Sunday, August 23, 2015

What is the eTopps Program?

If you're a collector of oddball sports cards, the eTopps program may be of interest to you. For those not familiar with the program, let me offer a brief explanation.

Back in 2000, Topps decided to try something new... the blending of high-end sportscards and online trading. This was accomplished by creating their eTopps website (, which is the place where several things happen. First, this is where collectors go to register their personal accounts. Once registered, each collector is given free access to their online "portfolio," which is where they can view the cards they own, each card's current value, and even the price history of any eTopps card. The eTopps website also has a trading post where collectors can wheel and deal with others, trading eTopps cards in and out of their online portfolios. 

Before I get ahead of myself, I should mention the nature of these cards. Topps produced beautiful, physical cards from 2000 to 2011 for the eTopps program. These new cards entered the market through the eTopps website, where they were made available for sale for limited amounts of time. Interested collectors placed their orders for the cards right through the website, and a short time later the newly purchased cards would show up in their portfolios. Basically, physical cards were purchased but not shipped -- unless a collector wanted them shipped. What this meant (and still means today) is that these cards can easily be traded back and forth with anyone registered on the eTopps website. And thanks to an arrangement with eBay that has been in place since day one, card owners can still sell any and all cards in their portfolio right on the popular auction site with the click of a button. Upon an auction's end, payment is made to the seller and the card is simply transferred to the new owner's portfolio.

If a collector wants to take physical possession of a card (known as "in hand"), they can contact eTopps, pay a shipping fee, and have the cards delivered right to their door. Keep in mind that once a card is in circulation, it is no longer eligible for direct online trading or price tracking on the eTopps website. Of course, the benefit of taking physical delivery of these cards is the ability to enjoy them in person, and anyone interested in obtaining some of these "in hand" gems can find them scattered here and there at card shows, card shops and internet auction sites.

As noted above, Topps unfortunately printed their last eTopps cards in late 2011 when they released the 37 cards comprising their final yearly football set. Interest in the cards had sunk to a new low after twelve years of steady releases, and as a result many of the later cards were released with production runs lower than 500 -- very modest numbers for non-insert cards.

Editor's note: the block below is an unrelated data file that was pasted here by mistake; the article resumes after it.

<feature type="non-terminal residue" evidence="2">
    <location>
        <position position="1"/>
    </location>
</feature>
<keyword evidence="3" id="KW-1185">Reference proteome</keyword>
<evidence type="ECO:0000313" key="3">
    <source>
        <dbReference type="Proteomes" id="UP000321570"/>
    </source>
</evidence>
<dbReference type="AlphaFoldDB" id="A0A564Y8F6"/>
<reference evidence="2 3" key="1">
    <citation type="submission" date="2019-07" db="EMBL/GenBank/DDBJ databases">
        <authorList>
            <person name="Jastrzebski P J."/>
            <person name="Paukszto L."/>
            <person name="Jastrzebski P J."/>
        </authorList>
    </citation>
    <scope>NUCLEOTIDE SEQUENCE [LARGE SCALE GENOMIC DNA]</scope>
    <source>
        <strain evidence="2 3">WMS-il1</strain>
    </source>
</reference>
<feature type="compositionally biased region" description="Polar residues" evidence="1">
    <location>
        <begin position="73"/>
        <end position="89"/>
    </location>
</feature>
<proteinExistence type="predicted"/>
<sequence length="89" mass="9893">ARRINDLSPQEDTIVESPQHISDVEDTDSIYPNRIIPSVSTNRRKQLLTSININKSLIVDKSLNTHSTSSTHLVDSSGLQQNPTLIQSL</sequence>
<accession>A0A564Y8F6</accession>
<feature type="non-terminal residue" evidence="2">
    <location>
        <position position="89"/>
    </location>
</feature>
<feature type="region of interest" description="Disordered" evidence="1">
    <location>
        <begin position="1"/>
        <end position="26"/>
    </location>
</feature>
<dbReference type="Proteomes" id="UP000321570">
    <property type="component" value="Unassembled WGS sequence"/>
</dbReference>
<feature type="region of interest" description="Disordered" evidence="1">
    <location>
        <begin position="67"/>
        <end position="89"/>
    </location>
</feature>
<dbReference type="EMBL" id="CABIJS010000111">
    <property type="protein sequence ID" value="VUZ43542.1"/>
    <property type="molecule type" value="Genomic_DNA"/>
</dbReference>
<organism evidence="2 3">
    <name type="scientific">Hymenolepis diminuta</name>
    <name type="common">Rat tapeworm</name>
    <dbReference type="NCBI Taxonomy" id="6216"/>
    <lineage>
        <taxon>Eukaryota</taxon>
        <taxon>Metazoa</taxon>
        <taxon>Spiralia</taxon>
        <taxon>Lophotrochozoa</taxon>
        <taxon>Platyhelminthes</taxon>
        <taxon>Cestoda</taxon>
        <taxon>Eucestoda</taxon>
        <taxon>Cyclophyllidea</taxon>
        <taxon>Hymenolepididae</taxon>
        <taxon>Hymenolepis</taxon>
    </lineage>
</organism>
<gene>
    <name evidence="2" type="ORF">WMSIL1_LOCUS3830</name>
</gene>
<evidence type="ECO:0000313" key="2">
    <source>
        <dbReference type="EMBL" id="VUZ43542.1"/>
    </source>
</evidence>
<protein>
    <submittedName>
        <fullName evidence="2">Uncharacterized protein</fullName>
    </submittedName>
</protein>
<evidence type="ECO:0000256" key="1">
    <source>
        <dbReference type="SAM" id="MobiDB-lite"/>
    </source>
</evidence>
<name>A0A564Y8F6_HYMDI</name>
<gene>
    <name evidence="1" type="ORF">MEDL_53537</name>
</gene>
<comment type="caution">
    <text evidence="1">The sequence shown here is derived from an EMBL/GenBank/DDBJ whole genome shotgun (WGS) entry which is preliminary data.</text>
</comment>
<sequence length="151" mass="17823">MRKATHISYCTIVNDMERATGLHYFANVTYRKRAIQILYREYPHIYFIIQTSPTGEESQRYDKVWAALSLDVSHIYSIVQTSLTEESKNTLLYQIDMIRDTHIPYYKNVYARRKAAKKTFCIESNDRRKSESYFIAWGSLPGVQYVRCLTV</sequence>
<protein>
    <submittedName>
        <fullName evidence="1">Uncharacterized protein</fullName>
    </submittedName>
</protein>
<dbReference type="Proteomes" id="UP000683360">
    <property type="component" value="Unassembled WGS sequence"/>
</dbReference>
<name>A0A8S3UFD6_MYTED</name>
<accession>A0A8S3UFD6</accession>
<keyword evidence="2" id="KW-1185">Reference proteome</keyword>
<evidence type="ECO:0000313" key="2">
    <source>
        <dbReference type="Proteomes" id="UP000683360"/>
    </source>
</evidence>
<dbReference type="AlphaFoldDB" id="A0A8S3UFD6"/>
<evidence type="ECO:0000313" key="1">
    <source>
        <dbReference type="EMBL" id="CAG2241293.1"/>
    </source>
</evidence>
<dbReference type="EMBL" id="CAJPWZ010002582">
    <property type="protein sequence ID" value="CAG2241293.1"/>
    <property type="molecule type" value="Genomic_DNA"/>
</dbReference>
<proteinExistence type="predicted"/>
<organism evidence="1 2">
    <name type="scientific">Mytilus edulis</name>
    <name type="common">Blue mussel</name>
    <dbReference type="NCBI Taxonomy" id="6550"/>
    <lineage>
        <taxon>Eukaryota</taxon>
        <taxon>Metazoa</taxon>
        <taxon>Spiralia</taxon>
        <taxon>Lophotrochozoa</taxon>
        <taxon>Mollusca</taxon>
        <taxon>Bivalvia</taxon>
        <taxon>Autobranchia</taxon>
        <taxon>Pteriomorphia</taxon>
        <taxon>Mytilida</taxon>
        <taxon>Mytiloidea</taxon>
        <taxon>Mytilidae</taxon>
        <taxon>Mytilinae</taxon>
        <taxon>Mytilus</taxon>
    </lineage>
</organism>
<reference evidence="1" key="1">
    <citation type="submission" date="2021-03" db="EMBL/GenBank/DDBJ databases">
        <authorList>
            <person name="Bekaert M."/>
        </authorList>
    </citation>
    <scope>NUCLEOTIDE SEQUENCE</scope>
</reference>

So what's the status of the eTopps program these days? 

Though the last sports card ran off the press a few years ago, the website is still chugging along with several active features still intact -- namely the trade post, checklists (price guides) and individual portfolios. Unfortunately, the eTopps message board and a popular "games" section were closed down some time ago. A small but dedicated group of eTopps enthusiasts can be found trading on the site today, swapping cards worth anywhere from a quarter on up (it's really quite addicting). 

I have bought, sold and traded eTopps cards since 2006, and I'm definitely a huge fan. Anyone looking to acquire nice cards at a great price should consider heading over to and getting started! It's free to register, and then purchasing a few eTopps cards off of eBay would be the next step. All it takes is one card in your portfolio to join the ranks of potential traders!

My next blog post will examine the cards further, and I'll make the case that these classy gems are making a comeback.

Click here to find eTopps cards on eBay


  1. I was huge into eTopps years ago. I would eagerly await the release of the new weeks cards and would log in right at 8 in the morning my time to see if I wanted to order any, because the cards always sold out fast. Back in the day Topps would award performance points if players met certain goals during the season and those points could be redeemed for stuff from their prize catalog, which also sold out quickly. After eTopps stopped producing cards Topps allowed users to use their performance points for shipping. I ended up having all my cards that were available for shipping shipped.

    The cards do look great in hand. I think part of the problem was that Topps stopped promoting the program and the fact that most of the cards never held their value after their IPO on the secondary market, with a few exceptions. But there are some real oddball gems to be had from the program.

    great post

  2. Thanks for the great insight! I know my post was kind of brief, but I tried to hit the high points. Have you noticed that some of the prices are firming up a little bit? Many of these cards don't come up for auction on eBay too often, and the ones that have lately are showing an increase above their ten-card average values. I think many eTopps cards are WAY undervalued!